Writing in The Fader last week, Emilie Friedlander perfectly described a problem that Fluence, a company that lets musicians pay music journalists to listen to their demos, might solve.
“When you are a staff writer at a music publication in 2014, you receive emails pretty much constantly,” Friedlander wrote. But while she thought Fluence might help musicians cut through the noise of labels and publicists, she worried that paying for journalists’ time is giving in to “the market logic of the internet” — “our true, undivided concentration has become so scarce a commodity we won’t even give it away for free anymore,” she wrote.
And there’s also the issue that their editors might freak if they learned someone had paid their reporters to check out a track. Referring to a band I played in in the 1990s, Spin Editor-in-Chief Craig Marks said, “if you’re asking would Spin publish an Eggs review if Team Eggs had paid the writer in any way, shape, or form, the answer is no.” (Spin wrote about Eggs once in the early ’90s. No money changed hands, though the woman who wrote it later hired me as a freelance copy editor.)
Spin is, however, among the publications listed by writers on Fluence. People who said they contributed to The Guardian, Rolling Stone, Out and Los Angeles Magazine made themselves available to musicians for cost.
Helienne Lindvall, a freelancer for The Guardian, does not write music reviews. She does, however, write about the music business, and in December wrote a strong piece about radio festivals that expect artists to cover their own costs. Lindvall charged $2.17 per minute to give feedback when I first checked the site Monday, but no longer appears on Fluence following an inquiry by Poynter as to whether the Guardian had any policies about its journalists getting paid for their attention.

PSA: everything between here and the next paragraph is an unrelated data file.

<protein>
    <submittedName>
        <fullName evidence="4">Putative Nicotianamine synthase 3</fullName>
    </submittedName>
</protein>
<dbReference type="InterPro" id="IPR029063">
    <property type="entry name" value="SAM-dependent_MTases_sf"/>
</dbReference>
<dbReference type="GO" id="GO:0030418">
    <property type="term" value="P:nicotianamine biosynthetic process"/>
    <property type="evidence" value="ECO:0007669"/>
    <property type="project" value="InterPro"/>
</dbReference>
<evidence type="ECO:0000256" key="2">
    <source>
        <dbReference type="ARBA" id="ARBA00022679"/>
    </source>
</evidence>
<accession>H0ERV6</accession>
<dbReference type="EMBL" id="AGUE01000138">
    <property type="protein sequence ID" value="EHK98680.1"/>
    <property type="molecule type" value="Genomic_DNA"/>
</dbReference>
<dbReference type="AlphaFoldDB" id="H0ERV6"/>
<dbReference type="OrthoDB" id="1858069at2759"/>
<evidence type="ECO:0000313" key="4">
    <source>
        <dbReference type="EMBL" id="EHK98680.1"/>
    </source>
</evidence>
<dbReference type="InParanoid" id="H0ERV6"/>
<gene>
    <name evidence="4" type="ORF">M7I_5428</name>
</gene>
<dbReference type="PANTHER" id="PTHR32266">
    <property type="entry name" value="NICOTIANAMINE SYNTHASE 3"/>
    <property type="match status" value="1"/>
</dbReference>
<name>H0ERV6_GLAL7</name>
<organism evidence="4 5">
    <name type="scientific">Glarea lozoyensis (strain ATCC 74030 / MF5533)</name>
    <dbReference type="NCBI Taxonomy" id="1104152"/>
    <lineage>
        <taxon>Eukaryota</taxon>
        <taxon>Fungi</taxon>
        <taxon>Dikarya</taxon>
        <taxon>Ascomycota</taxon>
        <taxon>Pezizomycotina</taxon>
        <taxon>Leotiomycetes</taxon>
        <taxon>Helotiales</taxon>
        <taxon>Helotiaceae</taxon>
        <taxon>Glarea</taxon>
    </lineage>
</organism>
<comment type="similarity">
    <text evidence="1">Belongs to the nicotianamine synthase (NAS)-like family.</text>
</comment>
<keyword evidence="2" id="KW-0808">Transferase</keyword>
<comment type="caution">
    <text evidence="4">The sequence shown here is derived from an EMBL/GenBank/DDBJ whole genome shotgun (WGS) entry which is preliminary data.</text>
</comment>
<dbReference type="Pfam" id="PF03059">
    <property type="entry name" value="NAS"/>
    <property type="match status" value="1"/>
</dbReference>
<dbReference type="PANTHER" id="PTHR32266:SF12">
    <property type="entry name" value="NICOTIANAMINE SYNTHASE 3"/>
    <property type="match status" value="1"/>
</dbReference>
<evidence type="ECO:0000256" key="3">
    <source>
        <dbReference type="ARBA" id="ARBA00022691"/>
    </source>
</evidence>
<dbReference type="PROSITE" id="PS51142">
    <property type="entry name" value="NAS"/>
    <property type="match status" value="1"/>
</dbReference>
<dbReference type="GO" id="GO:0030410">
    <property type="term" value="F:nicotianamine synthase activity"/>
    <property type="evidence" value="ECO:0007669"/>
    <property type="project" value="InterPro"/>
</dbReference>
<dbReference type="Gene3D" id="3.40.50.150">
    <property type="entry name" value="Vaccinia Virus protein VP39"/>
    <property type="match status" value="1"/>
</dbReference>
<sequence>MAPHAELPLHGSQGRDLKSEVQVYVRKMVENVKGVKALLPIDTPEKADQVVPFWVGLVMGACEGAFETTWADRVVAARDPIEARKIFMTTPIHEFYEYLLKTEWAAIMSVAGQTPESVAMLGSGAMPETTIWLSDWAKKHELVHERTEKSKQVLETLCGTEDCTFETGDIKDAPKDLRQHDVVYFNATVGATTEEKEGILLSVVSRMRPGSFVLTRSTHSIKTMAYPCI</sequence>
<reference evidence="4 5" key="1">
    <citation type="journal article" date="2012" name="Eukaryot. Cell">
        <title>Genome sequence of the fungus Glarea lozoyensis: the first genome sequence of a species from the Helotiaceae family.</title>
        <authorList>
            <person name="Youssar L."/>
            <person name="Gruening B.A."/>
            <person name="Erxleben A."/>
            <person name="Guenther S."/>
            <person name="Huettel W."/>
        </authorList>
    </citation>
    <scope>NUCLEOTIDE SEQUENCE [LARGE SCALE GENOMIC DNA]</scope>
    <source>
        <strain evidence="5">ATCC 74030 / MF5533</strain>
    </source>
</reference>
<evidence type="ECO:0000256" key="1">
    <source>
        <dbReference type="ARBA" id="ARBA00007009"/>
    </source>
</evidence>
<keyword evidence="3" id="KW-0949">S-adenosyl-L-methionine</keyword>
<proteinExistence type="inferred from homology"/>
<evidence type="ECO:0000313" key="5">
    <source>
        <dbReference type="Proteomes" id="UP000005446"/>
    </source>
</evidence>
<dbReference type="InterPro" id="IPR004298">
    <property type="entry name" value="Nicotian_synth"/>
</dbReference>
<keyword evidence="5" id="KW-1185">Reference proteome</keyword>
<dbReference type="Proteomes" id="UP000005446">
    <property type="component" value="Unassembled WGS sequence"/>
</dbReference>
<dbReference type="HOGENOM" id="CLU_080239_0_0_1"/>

“In line with our editorial guidelines, Guardian News & Media journalists – including freelancers – should not take any payment, gift or other advantage which could be seen to undermine the accuracy, fairness or independence of our journalism,” a Guardian spokesperson told Poynter. “If any breaches of the code occur they are dealt with on a case-by-case basis.”
I wasn’t able to contact Lindvall directly to hear about her experiences with the site, but I did reach Shana Naomi Krochmal, who charges $1.73 per minute for her “time and attention,” as Fluence puts it. “I signed up and haven’t done anything at all yet with it,” Krochmal told Poynter by email. “I do occasionally cover music in my role as a contributing editor for Out magazine and originally saw it more as a possible way to get pitches – though I could have just misunderstood the start up model.”
Krochmal said she has “always been okay accepting tickets/CDs in order to consider reviewing an artist or consider them for coverage but I wouldn’t be comfortable accepting a payment for writing about them critically for any outlet other than a personal blog where it was fully disclosed.”
Shamal Ranasinghe helped found Fluence and said that everyone listed as an expert on the site sets their own price for engagement. Journalists, he said, “represent a small percentage” of the site’s experts, who also include A&R people, artist managers and Bob Moczydlowsky, Twitter’s head of music. Fluence is experimenting with the percentages it takes from the money paid to experts, Ranasinghe said, and it’s also considering charging for other services, like messaging, instead.